Some comments, bearing your (and mine as it happens) goal for
1) cut to the chase sooner. Condense those first two paragraphs into one
sentence ["things are a-changin'"] and start directly with "we have to be
prepared to live longer."
2) remove references to SciFi works; no matter how great they are, the
majority of the populance looks down their nose at SciFi.
[personal opinions here on down :) ]
3) people like a challenge -- consider that everyone around 25-40 today
stands on the greatest cusp in history. If we can rise to the challenge,
eternal life and riches beyond measure are ours. If we we fail, we suffer
personal extinction. Utter success or utter failure is within our grasp, and
our actions as individuals and as a culture will entirely determine which of
these two options it is for each and every one of us.
Challenge them. Are they up to it? Are they prepared to face the future,
decide what they want, and then live by their convictions? The vast majority
of the human race is content to hide from self-improvement, from death, from
learning, from themselves...your toastees need to be better than that.
This, of course, goes for the rest of us too.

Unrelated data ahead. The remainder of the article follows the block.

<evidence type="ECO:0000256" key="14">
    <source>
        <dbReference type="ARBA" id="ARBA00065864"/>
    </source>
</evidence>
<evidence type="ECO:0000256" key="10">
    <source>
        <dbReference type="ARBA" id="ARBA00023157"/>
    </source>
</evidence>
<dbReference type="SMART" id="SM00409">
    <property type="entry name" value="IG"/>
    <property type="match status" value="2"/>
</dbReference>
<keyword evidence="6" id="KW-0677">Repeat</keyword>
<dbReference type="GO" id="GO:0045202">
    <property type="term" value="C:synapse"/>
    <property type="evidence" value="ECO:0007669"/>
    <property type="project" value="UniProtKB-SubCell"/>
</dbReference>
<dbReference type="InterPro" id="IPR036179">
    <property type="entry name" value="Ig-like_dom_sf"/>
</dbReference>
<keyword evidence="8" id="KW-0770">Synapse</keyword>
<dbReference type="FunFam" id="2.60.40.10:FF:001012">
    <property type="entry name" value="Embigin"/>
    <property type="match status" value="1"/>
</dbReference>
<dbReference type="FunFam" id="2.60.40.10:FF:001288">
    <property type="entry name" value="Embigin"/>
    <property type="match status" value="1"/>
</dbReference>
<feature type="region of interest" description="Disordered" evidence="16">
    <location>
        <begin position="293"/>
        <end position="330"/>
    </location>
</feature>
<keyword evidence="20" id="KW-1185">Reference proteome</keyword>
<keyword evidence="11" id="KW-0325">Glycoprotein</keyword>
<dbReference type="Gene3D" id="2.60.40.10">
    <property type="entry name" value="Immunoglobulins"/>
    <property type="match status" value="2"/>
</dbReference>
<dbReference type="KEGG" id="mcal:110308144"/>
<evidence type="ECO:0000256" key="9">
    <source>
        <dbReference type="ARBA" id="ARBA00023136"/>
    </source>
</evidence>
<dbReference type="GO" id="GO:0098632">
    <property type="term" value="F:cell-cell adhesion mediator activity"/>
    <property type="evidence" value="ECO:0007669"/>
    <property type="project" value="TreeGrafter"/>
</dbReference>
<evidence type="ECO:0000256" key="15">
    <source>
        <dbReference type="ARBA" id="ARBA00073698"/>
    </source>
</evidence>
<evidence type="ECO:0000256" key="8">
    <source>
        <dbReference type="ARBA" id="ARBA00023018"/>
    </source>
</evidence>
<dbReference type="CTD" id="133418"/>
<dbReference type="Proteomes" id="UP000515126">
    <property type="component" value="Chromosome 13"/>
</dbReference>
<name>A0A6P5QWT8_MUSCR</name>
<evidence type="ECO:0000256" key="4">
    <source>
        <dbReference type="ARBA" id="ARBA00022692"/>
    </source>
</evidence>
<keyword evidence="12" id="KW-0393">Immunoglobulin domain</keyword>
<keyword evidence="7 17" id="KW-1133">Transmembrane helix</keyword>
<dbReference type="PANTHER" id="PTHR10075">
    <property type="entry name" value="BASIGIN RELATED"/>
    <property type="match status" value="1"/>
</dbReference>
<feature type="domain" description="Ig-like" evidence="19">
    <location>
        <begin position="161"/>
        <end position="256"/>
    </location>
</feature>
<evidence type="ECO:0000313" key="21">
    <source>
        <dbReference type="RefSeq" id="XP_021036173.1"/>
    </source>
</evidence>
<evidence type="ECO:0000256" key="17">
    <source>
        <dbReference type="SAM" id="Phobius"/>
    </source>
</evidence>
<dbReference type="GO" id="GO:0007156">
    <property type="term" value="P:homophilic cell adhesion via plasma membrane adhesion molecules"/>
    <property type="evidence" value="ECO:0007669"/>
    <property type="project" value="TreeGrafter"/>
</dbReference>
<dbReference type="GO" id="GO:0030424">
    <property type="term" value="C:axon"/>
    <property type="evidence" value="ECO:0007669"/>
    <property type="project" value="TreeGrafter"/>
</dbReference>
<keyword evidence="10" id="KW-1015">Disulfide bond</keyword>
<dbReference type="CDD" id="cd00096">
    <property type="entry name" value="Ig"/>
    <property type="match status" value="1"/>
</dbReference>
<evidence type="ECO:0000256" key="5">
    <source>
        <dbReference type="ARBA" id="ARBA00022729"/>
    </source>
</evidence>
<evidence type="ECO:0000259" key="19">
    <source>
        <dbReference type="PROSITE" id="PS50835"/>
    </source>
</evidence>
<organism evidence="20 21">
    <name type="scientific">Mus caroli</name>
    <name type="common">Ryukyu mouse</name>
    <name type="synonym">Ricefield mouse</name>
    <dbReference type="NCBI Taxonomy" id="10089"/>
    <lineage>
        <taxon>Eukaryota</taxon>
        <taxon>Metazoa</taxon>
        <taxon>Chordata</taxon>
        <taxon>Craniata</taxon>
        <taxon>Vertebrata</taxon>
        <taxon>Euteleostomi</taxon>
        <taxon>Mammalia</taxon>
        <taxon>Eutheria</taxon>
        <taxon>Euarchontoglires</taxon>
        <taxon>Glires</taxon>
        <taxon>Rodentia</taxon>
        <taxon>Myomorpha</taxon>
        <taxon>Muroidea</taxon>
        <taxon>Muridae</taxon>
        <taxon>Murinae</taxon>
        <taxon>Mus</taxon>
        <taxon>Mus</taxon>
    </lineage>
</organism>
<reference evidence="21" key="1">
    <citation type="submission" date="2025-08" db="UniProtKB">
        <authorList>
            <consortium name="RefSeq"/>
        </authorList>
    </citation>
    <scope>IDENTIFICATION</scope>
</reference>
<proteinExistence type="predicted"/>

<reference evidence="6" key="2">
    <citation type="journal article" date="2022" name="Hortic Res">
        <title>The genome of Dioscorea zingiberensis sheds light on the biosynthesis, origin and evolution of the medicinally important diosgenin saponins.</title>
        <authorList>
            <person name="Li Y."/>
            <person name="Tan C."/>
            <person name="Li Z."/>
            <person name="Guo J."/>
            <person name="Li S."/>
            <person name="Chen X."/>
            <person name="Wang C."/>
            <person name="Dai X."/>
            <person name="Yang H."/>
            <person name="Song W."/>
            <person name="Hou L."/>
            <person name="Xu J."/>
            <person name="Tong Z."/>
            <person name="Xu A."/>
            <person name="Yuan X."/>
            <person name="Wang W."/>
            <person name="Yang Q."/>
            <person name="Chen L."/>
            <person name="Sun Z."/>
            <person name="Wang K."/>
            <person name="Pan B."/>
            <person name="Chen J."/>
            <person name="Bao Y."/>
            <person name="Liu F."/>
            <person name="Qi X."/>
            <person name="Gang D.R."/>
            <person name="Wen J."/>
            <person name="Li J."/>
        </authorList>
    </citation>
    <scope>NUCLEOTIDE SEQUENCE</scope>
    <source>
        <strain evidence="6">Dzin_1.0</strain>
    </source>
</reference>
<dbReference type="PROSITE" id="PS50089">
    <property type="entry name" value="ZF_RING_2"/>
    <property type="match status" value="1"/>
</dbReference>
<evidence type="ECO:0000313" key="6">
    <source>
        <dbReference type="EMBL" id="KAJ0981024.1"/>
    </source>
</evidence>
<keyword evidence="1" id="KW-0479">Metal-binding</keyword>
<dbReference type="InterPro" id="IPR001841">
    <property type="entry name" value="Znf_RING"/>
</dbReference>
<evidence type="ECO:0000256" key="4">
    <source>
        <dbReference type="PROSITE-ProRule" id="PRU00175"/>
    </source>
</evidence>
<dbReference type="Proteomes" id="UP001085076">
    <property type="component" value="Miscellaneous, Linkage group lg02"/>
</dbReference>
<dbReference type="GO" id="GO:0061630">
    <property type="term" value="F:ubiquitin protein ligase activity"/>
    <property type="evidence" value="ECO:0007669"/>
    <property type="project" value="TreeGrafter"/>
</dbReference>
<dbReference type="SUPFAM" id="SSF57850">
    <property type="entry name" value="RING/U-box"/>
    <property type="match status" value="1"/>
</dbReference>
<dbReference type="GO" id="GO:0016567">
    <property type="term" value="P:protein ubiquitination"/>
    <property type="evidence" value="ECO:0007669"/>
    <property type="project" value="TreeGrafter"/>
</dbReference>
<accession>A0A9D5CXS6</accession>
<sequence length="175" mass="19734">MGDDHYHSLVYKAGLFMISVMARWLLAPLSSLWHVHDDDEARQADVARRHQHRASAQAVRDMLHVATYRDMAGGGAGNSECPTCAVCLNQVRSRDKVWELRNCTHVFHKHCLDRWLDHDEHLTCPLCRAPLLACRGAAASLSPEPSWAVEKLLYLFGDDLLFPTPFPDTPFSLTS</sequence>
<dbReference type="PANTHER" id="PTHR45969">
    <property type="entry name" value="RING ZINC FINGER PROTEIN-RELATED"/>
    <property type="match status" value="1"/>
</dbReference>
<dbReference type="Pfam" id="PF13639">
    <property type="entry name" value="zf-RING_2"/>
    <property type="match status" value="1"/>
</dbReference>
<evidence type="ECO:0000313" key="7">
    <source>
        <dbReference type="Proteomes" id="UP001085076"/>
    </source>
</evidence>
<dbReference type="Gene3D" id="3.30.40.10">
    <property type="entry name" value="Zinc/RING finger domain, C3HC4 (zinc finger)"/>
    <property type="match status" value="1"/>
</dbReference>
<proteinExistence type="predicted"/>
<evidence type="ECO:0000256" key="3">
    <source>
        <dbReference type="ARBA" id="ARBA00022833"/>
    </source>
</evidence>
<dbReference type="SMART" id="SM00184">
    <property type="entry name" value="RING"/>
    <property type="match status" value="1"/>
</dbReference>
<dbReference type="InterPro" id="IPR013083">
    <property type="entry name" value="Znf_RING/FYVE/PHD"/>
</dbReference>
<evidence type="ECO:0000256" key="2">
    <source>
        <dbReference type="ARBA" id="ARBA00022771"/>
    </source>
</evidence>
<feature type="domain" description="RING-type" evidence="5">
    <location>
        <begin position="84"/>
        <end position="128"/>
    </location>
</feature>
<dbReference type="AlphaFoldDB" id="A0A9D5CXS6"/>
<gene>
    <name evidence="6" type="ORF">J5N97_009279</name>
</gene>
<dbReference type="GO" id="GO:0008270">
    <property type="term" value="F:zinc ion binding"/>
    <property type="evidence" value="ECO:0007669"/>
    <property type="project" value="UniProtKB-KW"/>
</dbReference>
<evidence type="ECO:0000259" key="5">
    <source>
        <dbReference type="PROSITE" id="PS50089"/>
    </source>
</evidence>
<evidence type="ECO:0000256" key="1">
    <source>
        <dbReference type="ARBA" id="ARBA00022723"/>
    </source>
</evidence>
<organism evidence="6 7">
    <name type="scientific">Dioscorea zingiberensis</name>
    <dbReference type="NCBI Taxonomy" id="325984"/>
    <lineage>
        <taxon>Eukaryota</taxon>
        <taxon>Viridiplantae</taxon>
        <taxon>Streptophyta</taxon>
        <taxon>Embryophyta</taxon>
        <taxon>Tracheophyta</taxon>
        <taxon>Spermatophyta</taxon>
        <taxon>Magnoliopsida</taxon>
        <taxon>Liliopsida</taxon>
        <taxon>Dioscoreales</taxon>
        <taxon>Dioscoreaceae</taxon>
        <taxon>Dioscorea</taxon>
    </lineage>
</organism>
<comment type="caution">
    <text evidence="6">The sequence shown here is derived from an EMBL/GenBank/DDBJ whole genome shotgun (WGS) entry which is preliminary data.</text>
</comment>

[Ok, I'm in a punchy mood. I've been leftwingidiocied at all day...]
From: firstname.lastname@example.org [mailto:email@example.com]On
Behalf Of Michael B. Hubbard
Sent: Saturday, July 14, 2001 9:03 PM
Subject: I've got a speech...comments?
I've got speech for my local toastmasters group, and was wondering if anyone
would care to critique it. It's more in the style of a motivational speech
than anything really technical. I'm using the TM group as a test-bed for
some ideas on how to spread the extropian meme through public-speaking, and
would welcome any observations the list might have.
Awakening the Sleeper
An anonymous Internet pundit once wrote, "The world is so fast that there
are days when the person who says it can't be done is interrupted by the
person who is doing it." It doesn't take much looking around these days to
see that world is changing on multiple fronts at breakneck speed. The Human
Genome has been mapped. Computers are becoming more powerful, smaller, and
omnipresent. On the societal front the change is no less dizzying. The
nations of Europe have become the European Union. China has broken out of
its formerly third-world status to become a real potential rival to the
United States. We hear of protests and revolutions all over the world on
what seems to be a daily basis. In the financial world we move from being in
the longest sustained boom of the twentieth century to the troubled market
we now see each night on CNBC. The one constant of our times, it seems, is
change. And frankly, more and greater changes are approaching than we could
have formerly even conceived.
So how do we, as human beings living in the age of change, cope with the
constant barrage of new information, and the constantly shifting state of
the world? My answer is that we ourselves must change, even transform, to